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A Brief History of Burnham-on-Sea and
Highbridge Town Council
Before the passing of the Public Health Act of 1848, Burnham (which included the hamlets of Highbridge and Edithmead) was very much in the hands of the Vestry and the Church wardens, though the 1832 Poor Law Act meant the relief of paupers had passed to the Board of Guardians at Axbridge, where a new “workhouse” was built, dubbed the “Bastille of the Poor”.
Following a government enquiry, a Board of Health was set up in 1850; bit by bit, they took steps to bring services like water, sewerage, gas and street repairs to the town.
By 1895, an urban district council was established in Burnham to replace the Board, but it had no responsibility for Highbridge (which had become a separate ecclesiastical parish when a new church and vicarage was built in 1859, the gift of Mrs Fownes-Luttrell, who lived at Badgworth Court. The tall church spire had to be removed in 1911, as the original foundations were not strong enough to take its weight).
Highbridge, then a rapidly growing village like Burnham Without, came under Axbridge Rural District Council - but only until 1897 when it, too, became an Urban District with its own town hall.
1889 saw the establishment of County Councils (in the place of Quarter Sessions which had had many county responsibilities), and the first three initial meetings for Somerset were held – not in Taunton – but in Highbridge, called by the High Sheriff. To mark the centenary in January 1989, the writer of this piece obtained £500 from the County’s chairman, Mr Hobhouse, for the making of a fine refectory table of seasoned English oak and this now stands in the new Highbridge Community Hall. In 1933, with both towns expanding, and the salaries of qualified officers to be met, the two urban district councils amalgamated to form Burnham Urban District Council.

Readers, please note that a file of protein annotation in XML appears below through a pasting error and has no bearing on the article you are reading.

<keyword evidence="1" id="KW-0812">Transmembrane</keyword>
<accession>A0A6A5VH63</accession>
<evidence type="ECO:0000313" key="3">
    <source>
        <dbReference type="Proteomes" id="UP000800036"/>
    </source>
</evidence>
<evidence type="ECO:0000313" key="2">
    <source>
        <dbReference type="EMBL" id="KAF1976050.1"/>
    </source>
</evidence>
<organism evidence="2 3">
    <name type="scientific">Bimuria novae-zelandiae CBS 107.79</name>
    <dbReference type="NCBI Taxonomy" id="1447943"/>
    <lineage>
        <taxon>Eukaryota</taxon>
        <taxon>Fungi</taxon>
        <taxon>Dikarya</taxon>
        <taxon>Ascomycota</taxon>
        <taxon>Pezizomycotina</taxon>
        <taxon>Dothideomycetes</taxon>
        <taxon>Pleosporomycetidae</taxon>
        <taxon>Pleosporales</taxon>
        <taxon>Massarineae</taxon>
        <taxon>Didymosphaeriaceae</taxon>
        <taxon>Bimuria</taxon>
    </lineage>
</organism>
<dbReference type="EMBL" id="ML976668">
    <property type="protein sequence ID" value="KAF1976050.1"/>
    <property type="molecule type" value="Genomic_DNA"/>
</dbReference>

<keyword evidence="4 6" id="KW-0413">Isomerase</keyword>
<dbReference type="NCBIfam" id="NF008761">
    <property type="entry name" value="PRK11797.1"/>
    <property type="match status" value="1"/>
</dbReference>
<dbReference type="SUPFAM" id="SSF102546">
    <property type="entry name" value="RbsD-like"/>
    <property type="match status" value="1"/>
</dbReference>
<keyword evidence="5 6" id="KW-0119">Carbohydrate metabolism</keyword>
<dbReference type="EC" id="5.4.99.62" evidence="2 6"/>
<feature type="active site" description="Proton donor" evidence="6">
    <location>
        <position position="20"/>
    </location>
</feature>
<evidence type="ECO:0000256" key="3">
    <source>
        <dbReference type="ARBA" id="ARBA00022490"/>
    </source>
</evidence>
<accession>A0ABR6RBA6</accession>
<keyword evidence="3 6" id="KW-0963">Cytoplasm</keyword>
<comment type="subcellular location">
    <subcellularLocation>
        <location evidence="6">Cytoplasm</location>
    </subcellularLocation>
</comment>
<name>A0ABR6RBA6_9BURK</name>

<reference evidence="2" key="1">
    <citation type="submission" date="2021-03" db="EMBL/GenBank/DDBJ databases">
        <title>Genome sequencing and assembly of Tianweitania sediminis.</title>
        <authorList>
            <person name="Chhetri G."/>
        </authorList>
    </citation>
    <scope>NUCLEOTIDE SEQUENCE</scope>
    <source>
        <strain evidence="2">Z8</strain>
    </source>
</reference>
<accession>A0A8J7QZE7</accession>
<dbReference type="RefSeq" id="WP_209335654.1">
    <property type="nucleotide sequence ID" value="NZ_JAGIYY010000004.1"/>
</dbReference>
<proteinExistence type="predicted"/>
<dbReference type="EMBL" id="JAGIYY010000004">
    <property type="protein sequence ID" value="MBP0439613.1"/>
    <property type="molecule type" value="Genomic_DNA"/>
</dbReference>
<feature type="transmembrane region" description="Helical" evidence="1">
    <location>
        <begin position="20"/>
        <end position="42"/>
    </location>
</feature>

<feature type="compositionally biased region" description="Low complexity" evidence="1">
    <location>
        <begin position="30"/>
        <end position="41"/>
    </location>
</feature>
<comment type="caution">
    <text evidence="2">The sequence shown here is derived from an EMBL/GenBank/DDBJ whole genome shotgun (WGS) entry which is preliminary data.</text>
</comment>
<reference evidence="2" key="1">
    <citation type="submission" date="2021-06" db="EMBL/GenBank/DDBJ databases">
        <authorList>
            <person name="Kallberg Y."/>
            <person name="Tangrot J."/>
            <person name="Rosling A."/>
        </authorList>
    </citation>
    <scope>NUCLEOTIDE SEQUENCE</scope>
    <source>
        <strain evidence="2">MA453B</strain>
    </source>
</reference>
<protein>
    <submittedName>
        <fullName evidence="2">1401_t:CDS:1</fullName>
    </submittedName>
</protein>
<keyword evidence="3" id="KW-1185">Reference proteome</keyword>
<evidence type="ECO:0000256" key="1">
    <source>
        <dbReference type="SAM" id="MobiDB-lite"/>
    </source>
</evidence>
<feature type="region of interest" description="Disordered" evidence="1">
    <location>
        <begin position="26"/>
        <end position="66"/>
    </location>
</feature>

In 1961 Burnham Urban District Council was granted its own Coat of Arms by royal warrant, based on a design by Miss Diana Lee from Burnham. The low lighthouse and the setting sun represent Burnham, whilst Highbridge is represented by the “high bridge” (the original no longer exists) which gave its name to the town, and the bulls’ head which represents the market and agricultural interests.
The heraldic water in the shield (alternate blue and white wavy bars) represents both the River Brue at Highbridge and the sea at Burnham, whilst the gold on the shield is said to represent the sands at Burnham. The motto “lumen mostro pro salute” roughly means “a great light to greet you” referring of course to the lighthouse.
1974 saw the creation of Sedgmoor District Council, an amalgamation of Bridgwater Borough and Rural Districts, Burnham Urban District and parts of Axbridge Rural District (which at 55,000 was one of the biggest "rurals" in the country).
Burnham Urban lost most of its own decision making powers, and reverted back to a "parish" - Burnham-on-Sea and Highbridge Town Council - but was granted the right to call its chairman "Mayor" and put Highbridge back into its title.
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